A tour of the city's churches is a popular circuit among tourists. A trip through the central district goes through churches dating from as early as the 16th and 17th centuries, the most noteworthy of which are the Cathedral of Lima and the Monastery of San Francisco, said to be connected by their subterrestrial catacombs. Both of these churches contain paintings, Sevilian tile, and sculpted wood furnishings.

Also notable is the Sanctuary of Las Nazarenas, the point of origin for the Lord of Miracles, whose festivities in the month of October constitute the most important religious event in Lima, and a major one of Peru. Some sections of the Walls of Lima still remain and are frequented by tourists. These examples of medieval Spanish fortifications were built to defend the city from attacks by pirates and privateers.

Beaches are visited during the summer months, located along the Pan-American Highway, to the south of the city in districts such as Lurín, Punta Hermosa, Santa María del Mar (Peru), San Bartolo and Asia. Restaurants, nightclubs, lounges, bars, clubs, and hotels have developed to cater to beachgoers.

The suburban districts of Cieneguilla, Pachacamac, and the city of Chosica, are tourist attractions among locals. Because they are located at a higher elevation than Lima, they receive more sunshine in winter months, something that the city of Lima frequently lacks under seasonal fog.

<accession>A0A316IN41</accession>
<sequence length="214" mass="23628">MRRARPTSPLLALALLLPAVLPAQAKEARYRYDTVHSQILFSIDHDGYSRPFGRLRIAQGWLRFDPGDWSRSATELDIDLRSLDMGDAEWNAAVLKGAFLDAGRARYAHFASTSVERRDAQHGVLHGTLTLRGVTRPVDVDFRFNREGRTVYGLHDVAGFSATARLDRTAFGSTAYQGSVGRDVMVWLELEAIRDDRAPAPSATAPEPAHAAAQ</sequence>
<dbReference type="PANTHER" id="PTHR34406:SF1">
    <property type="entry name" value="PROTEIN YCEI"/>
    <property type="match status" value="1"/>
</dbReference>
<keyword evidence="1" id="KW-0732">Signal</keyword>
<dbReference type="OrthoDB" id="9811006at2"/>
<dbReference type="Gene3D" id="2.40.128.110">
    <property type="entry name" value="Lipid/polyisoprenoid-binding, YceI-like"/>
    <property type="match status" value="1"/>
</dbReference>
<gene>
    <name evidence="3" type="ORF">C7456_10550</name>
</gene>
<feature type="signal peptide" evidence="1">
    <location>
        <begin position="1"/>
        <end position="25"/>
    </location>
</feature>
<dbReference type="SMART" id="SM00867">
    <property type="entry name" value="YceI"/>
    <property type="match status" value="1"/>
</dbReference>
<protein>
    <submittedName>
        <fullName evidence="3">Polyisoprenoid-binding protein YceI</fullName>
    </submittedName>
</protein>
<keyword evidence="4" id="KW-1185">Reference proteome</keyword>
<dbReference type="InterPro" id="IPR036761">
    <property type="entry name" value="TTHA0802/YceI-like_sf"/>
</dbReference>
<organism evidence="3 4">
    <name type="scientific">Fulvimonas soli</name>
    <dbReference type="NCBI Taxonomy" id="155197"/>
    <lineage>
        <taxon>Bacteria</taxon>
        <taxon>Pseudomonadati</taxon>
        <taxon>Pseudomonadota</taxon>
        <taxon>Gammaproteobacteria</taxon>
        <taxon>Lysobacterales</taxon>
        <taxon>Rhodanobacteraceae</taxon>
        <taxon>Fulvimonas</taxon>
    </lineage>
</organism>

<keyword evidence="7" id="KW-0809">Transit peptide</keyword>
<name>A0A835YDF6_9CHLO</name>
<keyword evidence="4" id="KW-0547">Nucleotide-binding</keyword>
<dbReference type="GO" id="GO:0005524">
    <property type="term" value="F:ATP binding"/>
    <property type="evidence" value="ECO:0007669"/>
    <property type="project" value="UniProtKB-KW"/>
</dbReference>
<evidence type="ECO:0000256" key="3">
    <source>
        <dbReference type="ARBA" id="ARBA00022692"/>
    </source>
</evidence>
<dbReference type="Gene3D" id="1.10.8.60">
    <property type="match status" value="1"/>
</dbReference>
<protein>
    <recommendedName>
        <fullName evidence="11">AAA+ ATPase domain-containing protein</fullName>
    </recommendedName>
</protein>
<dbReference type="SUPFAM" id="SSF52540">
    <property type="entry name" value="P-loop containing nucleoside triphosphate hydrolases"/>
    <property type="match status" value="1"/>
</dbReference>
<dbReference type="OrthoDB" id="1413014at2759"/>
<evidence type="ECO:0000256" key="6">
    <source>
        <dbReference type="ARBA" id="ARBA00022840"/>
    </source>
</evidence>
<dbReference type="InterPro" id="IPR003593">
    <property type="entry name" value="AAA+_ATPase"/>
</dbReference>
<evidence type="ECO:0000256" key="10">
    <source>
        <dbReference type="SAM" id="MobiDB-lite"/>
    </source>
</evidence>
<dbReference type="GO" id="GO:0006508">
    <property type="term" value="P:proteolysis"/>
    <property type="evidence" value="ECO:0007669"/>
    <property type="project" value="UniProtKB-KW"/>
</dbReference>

Food

Lima is known as the Gastronomical Capital of the Americas. A center of immigration and the center of the Spanish Viceroyalty, Lima has incorporated dishes brought from the arrival of the Spanish conquistadors and waves of immigrants: African, European, Chinese, and Japanese. Besides international immigration there has been, since the second half of the 20th century, a strong internal flow from rural areas to cities, in particular to Lima. This has influenced Lima's cuisine with the incorporation of the immigrant's ingredients and techniques (for example, the Chinese extensive use of rice or the Japanese approach to preparing raw fish). The genres of restaurants in Lima include Creole food, Chifas, Cebicherias, and Pollerias.

Sports

The city of Lima has sports venues for football, volleyball and basketball, many of which are located within private clubs. A popular sport among Limenos is fronton, a racquet sport similar to squash invented in Lima. The city is home to seven international-class golf links. Equestrian is popular in Lima with private clubs as well as the Hipódromo de Monterrico horse racing track. The most popular sport in Lima is football with professional club teams being located in the city.

The historic Plaza de toros de Acho, located in the Rímac District, a few minutes from the Plaza de Armas, holds bullfights yearly. The season runs from late October to December.

Lima will host the 2019 Pan American Games.

source: Wikipedia